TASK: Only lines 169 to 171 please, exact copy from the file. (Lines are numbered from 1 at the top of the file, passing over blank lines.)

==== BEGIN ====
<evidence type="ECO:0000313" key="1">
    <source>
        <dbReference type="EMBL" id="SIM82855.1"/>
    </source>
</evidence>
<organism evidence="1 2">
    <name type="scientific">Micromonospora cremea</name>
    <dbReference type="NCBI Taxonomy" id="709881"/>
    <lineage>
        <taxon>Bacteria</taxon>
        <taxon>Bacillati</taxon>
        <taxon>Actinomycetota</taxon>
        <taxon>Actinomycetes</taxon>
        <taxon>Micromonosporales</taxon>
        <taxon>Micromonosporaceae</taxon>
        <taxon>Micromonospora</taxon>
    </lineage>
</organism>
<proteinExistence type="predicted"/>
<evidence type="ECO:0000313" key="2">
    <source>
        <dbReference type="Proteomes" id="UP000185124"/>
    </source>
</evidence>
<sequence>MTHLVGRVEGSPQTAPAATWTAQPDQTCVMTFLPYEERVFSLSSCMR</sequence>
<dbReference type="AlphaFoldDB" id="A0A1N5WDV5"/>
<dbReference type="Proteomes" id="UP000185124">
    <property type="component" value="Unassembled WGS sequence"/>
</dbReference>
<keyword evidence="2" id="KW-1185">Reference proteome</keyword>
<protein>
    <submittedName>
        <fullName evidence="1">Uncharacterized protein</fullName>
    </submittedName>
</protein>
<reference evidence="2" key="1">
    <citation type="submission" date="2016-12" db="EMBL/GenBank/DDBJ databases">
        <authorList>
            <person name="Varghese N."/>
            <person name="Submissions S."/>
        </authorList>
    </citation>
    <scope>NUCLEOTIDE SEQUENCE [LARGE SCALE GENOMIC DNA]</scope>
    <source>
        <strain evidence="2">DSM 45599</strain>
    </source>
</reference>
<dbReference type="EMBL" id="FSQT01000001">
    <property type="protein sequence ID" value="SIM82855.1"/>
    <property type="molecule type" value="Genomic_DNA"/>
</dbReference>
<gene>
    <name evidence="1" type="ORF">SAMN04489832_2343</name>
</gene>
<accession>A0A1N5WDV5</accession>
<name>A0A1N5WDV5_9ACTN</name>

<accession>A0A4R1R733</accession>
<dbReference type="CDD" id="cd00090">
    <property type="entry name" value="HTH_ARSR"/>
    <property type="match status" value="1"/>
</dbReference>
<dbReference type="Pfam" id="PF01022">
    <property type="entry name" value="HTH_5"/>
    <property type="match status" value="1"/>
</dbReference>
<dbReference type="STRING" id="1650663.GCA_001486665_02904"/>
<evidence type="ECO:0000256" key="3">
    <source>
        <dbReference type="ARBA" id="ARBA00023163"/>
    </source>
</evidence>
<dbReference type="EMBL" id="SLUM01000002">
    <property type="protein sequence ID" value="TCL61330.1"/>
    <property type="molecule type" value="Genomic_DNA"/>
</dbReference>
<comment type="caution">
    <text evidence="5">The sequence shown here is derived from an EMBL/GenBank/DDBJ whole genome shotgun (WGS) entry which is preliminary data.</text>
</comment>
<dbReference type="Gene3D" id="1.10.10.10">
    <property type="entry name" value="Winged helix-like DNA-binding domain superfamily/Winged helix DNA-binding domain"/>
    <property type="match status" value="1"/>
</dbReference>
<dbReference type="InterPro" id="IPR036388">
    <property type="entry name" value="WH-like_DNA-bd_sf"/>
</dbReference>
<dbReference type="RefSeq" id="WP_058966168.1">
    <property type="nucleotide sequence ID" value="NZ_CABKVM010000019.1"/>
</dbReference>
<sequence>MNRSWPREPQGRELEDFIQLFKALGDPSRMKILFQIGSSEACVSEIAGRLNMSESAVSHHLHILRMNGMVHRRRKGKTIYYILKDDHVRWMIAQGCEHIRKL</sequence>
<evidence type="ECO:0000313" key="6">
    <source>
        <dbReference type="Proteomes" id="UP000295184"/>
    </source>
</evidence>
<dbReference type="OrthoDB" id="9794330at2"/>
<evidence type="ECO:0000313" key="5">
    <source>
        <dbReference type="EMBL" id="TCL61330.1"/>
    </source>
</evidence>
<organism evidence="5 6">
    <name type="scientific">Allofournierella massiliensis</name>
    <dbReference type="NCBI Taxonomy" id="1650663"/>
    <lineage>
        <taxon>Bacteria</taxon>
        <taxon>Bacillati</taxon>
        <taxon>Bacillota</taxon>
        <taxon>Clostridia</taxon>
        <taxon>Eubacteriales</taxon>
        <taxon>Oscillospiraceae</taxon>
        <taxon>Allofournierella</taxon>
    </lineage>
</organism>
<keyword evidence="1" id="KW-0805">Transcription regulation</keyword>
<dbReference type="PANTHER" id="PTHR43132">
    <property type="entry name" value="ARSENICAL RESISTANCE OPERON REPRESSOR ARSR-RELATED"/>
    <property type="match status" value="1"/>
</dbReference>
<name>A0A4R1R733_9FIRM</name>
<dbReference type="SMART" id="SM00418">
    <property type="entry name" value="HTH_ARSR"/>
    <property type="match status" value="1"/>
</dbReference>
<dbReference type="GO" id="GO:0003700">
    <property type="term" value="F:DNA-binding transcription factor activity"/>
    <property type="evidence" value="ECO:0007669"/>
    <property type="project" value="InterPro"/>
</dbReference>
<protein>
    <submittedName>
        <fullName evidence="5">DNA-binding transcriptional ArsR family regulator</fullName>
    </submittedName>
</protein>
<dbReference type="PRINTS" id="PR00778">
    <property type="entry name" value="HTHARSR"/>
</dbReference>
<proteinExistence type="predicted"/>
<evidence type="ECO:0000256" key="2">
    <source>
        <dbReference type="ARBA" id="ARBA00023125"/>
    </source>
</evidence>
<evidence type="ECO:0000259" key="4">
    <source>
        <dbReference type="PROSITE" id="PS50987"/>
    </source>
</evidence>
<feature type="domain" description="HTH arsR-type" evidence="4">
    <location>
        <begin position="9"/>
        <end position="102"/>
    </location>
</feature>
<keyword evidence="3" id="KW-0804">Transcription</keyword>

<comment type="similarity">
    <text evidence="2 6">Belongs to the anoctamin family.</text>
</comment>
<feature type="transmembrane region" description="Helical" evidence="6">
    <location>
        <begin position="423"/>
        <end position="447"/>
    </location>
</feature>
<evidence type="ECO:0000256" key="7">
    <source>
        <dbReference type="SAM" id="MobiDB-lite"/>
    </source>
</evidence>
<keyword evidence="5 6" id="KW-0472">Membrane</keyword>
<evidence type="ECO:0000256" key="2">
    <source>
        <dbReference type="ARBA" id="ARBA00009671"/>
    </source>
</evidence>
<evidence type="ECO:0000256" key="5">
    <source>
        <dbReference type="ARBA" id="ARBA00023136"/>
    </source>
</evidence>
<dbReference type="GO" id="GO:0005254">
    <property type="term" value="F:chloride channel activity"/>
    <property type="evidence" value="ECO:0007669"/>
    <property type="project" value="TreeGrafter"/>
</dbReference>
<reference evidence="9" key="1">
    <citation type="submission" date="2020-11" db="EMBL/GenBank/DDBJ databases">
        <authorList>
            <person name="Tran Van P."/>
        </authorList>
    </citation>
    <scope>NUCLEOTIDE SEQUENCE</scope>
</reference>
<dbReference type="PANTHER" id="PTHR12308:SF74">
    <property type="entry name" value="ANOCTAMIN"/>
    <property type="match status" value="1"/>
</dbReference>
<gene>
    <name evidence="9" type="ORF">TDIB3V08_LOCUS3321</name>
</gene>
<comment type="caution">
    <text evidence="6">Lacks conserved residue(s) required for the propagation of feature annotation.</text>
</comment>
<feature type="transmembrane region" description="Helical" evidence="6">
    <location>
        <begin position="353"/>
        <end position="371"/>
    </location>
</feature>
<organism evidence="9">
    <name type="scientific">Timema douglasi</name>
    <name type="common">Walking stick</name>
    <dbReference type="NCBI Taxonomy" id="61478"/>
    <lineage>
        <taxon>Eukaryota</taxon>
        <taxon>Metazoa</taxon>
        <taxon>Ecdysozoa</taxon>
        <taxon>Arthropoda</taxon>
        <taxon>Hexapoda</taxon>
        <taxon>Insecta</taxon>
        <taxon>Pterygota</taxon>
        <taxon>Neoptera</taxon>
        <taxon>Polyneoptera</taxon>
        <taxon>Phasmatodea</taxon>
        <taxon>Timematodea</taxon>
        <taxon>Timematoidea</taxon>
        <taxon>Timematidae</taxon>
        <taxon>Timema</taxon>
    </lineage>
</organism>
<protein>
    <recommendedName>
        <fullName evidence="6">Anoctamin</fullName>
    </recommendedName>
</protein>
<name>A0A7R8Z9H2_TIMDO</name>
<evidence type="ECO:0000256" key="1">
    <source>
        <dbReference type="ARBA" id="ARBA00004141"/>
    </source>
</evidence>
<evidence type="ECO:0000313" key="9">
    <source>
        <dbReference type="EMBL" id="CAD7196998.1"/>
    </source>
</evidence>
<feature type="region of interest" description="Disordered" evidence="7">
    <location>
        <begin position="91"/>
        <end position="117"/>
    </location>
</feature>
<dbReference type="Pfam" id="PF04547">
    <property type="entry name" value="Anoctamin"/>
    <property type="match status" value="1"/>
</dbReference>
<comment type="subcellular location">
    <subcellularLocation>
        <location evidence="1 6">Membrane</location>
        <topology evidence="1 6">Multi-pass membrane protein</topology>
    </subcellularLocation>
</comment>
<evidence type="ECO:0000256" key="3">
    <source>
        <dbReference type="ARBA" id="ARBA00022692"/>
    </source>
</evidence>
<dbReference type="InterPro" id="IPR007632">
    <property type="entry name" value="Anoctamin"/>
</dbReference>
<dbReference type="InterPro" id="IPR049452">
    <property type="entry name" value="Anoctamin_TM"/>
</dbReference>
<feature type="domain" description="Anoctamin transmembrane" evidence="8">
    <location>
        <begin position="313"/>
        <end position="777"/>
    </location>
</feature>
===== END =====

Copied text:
<keyword evidence="5 6" id="KW-0472">Membrane</keyword>
<evidence type="ECO:0000256" key="2">
    <source>